Alzheimer's disease and Down's syndrome: Treating two paths to dementia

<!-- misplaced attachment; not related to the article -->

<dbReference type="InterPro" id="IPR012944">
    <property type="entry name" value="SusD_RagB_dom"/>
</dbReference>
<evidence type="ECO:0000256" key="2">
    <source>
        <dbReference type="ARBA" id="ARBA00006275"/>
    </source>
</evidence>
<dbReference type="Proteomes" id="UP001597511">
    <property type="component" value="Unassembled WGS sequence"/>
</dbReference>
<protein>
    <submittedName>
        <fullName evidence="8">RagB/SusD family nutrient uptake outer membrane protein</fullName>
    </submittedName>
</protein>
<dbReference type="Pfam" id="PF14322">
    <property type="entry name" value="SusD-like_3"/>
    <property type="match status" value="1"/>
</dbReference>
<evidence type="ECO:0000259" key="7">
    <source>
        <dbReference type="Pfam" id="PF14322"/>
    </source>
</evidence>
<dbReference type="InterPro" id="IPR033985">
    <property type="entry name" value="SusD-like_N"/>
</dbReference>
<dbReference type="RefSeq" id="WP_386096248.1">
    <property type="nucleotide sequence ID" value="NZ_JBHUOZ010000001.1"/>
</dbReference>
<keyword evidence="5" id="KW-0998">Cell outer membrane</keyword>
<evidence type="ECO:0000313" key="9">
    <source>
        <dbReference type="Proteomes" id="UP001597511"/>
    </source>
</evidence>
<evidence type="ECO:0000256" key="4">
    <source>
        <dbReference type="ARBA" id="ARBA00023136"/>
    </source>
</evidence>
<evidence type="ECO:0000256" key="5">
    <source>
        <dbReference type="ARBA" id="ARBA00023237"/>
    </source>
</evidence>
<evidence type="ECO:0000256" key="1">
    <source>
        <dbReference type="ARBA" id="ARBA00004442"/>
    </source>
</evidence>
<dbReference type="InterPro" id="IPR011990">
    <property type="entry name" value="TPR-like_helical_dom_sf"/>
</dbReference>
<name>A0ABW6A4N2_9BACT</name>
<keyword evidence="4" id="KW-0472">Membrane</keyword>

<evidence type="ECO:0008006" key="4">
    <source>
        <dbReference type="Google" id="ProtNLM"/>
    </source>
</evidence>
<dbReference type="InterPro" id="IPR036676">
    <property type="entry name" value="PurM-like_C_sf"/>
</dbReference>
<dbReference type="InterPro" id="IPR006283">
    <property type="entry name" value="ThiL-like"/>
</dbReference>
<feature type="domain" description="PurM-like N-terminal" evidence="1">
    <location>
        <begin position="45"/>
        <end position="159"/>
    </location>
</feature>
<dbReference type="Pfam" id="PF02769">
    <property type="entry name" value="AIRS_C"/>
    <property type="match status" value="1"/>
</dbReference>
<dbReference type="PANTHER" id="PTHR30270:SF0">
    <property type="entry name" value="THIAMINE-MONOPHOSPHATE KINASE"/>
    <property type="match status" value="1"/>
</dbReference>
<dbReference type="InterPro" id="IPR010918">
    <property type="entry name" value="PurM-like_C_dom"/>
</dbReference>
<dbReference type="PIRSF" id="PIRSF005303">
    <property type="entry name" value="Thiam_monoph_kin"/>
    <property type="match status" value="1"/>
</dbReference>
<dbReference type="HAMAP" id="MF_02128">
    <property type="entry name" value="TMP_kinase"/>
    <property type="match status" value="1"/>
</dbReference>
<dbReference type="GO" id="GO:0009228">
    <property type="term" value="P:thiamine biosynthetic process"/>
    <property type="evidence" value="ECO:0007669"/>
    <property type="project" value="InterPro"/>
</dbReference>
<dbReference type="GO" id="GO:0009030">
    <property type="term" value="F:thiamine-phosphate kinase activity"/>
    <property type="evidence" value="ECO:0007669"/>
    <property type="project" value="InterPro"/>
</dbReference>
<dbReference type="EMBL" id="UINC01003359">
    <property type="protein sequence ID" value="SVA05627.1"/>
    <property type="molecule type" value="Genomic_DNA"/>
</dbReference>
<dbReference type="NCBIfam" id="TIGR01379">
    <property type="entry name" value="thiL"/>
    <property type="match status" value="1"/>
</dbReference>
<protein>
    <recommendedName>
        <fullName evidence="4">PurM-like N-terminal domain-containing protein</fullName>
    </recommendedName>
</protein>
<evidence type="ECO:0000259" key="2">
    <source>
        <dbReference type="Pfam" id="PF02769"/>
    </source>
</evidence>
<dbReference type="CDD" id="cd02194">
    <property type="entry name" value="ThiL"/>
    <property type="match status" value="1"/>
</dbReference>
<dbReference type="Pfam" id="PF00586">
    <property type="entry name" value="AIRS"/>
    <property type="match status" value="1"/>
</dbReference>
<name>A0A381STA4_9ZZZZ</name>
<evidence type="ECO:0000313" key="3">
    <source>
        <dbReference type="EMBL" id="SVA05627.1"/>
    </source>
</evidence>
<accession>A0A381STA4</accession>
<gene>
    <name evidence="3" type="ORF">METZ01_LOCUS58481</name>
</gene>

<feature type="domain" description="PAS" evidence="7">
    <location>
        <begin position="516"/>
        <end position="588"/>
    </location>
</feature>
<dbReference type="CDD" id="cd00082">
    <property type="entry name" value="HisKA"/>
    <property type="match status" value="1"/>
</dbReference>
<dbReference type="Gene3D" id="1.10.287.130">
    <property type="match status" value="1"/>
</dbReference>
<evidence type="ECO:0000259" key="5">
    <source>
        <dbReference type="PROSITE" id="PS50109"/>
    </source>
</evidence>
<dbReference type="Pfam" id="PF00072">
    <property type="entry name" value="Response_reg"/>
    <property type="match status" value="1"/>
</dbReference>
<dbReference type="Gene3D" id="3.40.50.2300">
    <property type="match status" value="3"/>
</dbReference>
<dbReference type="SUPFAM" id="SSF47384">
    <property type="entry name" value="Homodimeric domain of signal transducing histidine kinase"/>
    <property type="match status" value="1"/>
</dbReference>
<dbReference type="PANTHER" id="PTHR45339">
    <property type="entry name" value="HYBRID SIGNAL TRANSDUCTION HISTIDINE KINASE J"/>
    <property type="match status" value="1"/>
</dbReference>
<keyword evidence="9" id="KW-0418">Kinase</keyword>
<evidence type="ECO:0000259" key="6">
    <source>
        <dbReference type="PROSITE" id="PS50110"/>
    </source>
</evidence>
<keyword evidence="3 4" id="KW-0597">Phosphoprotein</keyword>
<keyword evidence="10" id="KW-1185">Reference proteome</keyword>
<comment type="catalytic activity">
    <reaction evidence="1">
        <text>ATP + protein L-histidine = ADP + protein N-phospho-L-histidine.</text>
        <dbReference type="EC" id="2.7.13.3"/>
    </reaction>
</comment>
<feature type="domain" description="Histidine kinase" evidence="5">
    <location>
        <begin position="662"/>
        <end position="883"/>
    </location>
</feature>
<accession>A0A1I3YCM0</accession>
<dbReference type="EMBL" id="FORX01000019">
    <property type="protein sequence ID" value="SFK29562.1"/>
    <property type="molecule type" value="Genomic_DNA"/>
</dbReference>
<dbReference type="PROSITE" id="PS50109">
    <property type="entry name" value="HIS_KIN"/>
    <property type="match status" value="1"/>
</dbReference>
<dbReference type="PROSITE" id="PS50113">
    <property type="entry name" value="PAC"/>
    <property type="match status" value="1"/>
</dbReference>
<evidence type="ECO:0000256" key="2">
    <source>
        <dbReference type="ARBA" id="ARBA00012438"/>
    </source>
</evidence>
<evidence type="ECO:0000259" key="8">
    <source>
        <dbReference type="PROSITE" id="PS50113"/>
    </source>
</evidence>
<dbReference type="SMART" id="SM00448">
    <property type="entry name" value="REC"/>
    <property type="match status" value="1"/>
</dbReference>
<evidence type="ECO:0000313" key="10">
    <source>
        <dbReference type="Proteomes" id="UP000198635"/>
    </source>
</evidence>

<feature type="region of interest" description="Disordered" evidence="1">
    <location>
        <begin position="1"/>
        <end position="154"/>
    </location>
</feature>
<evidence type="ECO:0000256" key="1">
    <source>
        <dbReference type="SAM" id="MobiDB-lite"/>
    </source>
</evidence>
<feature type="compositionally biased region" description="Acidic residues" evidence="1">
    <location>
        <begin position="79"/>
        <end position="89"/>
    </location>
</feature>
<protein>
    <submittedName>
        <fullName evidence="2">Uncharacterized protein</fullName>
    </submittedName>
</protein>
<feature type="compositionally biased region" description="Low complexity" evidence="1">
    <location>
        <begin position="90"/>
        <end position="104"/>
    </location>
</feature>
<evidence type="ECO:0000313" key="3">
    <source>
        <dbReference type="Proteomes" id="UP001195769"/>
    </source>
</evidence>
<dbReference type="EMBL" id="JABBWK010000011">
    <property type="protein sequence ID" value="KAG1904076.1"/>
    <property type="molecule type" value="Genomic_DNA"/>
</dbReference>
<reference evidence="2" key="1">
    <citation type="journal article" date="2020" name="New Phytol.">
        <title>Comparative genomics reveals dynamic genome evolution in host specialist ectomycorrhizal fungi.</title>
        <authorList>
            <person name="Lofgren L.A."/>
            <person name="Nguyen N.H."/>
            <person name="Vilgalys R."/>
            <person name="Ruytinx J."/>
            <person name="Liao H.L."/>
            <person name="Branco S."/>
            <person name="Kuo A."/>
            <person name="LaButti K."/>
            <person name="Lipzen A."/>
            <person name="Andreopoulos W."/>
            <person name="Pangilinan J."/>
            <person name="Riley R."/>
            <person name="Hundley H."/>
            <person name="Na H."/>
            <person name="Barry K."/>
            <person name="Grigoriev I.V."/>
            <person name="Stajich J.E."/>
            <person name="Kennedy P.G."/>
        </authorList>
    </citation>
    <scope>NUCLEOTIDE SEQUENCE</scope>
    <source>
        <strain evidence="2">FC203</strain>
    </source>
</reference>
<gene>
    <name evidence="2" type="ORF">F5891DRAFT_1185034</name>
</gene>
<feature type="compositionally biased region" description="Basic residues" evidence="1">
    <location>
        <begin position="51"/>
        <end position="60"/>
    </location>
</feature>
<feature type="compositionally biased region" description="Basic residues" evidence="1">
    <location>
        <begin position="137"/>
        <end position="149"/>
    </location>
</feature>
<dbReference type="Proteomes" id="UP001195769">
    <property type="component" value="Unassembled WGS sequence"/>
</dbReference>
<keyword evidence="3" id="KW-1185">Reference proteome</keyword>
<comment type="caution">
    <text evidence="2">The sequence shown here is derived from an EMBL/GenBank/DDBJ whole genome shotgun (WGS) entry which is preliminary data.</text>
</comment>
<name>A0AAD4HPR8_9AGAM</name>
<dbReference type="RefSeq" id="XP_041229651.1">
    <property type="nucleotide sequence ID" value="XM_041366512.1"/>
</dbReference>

Successful therapy of dementia, like any disease, depends upon understanding its pathogenesis. This review contrasts the dominant pathways to dementia which differ in Alzheimer's disease (AD) and in Down's syndrome (DS). Impaired clearance of neurotoxic amyloid beta peptides (Abeta) leads to dementia in AD. In DS over-production of Abeta plays the dominant role in the development of dementia. It follows, therefore, that the therapy of AD and DS should reflect a different balance between the dominant agent that inhibits the synthesis of Abeta in the brain in AD and increase the clearance of Abeta from the cerebrospinal DS.